Step Thirteen: Iron flat the little tube of fabric after it is right-side out.
width of the triangle base: 1/8 hula hoop circumference + 1.5″
length of the triangle: 3/4 of the hula hoop diameter
I also curved my triangles a bit to give the top of my tent that swoopy look when finished. I folded a triangle in half before cutting out the curve, to ensure it was symmetrical, and then I used that triangle as a template for the rest.
Step Fifteen: Pin together and stitch four of your triangles to make one half of the tent top. Then do the same to the other four triangles. Keep your hem stitch only 1/4″ from the edges of the fabric. Before connecting the two halves together, make sure to add the tent hanger you made in steps 11-13. Arrange it as shown above and stitch it onto the peak of the conjoined triangles.
Step Sixteen: With your hanging strip tucked safely inside still, as was shown in step fifteen, pin together the two halves of the tent top as shown above. Then stitch them together, making a flat stitch at the peak, perpendicular to the the center stitch of the four triangles that make up one half of the tent top.
Step Eighteen: Connect the drapes of the tent to the completed zigzag border. To do this, you must first gather the fabric of the drapes. I did this by hand stitching a loose stitch at the top of my drapes and pulling on the thread to gather the fabric. Then I was able to loosen the gather to the exact circumference of the zigzag border as I pinned them together. After it was pinned in place, I stitched the pieces together on my sewing machine.
Step Nineteen: Now that your drapes and border are connected, you can add the tent top. Pin the right side of the tent top to the right side of your border+drapes. Then stitch them together on the sewing machine.
The circumference of your tent top might be bigger than your border when pinning them together. If that happens, just pin the border a bit inside the edge of the tent top, staying true to the circle of the tent top.
Step Twenty: Stitch velcro pieces to the inside hem where you have connected the tent top and the border together. Make sure they are facing the correct direction, as shown in the above image. This is how you will attach the tent to the hula hoop. I stitched two velcro pieces onto each triangle base to make sure there was plenty of support. The more the merrier!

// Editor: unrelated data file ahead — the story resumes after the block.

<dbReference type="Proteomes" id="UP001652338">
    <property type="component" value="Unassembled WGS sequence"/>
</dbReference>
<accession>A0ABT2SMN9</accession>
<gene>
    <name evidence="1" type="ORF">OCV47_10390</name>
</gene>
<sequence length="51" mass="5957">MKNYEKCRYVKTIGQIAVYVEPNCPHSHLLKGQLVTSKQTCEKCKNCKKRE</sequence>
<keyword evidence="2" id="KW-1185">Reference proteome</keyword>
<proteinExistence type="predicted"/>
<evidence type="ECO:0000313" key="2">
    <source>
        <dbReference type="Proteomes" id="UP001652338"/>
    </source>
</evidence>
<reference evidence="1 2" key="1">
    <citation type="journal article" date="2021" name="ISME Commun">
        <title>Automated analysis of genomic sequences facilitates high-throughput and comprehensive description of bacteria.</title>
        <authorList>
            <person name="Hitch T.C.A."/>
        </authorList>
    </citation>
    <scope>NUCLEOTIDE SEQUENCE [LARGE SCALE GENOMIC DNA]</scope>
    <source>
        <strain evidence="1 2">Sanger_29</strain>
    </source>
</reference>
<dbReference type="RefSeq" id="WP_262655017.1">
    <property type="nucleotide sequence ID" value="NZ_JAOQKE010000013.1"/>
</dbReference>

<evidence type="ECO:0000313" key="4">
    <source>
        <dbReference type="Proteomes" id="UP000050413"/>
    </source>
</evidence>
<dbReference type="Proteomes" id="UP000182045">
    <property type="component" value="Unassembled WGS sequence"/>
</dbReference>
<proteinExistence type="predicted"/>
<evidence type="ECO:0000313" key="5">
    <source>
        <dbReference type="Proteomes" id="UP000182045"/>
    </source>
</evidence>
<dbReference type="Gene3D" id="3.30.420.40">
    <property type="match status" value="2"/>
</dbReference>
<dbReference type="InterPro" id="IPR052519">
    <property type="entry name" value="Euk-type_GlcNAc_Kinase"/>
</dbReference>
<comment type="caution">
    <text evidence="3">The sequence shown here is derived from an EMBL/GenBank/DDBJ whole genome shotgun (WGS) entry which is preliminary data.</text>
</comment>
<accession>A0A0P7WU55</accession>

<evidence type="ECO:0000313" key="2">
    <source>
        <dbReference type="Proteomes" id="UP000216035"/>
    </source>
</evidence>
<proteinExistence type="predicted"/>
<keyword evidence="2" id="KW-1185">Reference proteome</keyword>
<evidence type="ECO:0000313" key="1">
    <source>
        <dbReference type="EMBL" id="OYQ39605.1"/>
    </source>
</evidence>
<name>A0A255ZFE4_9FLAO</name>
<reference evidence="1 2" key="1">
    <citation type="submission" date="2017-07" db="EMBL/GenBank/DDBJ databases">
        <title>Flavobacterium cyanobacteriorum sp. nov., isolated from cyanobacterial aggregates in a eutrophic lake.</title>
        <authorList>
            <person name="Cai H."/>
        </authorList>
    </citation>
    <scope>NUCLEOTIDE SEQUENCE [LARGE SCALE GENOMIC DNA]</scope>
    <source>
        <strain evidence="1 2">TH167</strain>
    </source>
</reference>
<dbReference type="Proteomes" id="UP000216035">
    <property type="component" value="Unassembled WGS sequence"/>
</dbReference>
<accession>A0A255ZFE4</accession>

You may have noticed that I decided to wrap my hula hoop in white tape so that it was less noticeable from the inside of the tent.
I hung my tent from the ceiling with a banana hook with heavy duty adhesive. You can use the hook of your choice, but the banana hook was something I had on hand and it is long, so it gave me some extra length so the curtains could pool on the ground a bit.
I made one mistake when making my tent, but it worked out alright in the end. My triangles weren’t quite long enough (I hadn’t figured out the formula that I shared with you yet—I had been guessing), which meant my tent top was just barely big enough to reach around the hula hoop’s circumference. You can see it is a bit of a tight fit over the hula hoop, but it still fit! Hopefully yours will be a perfect fit if you follow the formula precisely and cut your tent top a bit larger than the hula hoop in step 17.
The other tricky part is making sure the border and the tent top fit together perfectly without one piece being too big or too small for a proper fit. Again—if you make your tent top a bit larger than you need it, then you have a bit of wiggle room here, which I didn’t have when I made mine. Oops!
Lucy is genuinely obsessed with her “pway tent,” and I must admit, I’m pretty proud that I made it. It seemed complicated when it was just an idea in my mind. But once I laid out the steps, I realized how straight forward and simple its construction really is. A bit time consuming—yes! But if you’re familiar with pattern sewing at all, it will be really simple for you to make too! –Mandi
Credits // Author and Photography: Mandi Johnson. Photos edited with Stella from the Signature Collection.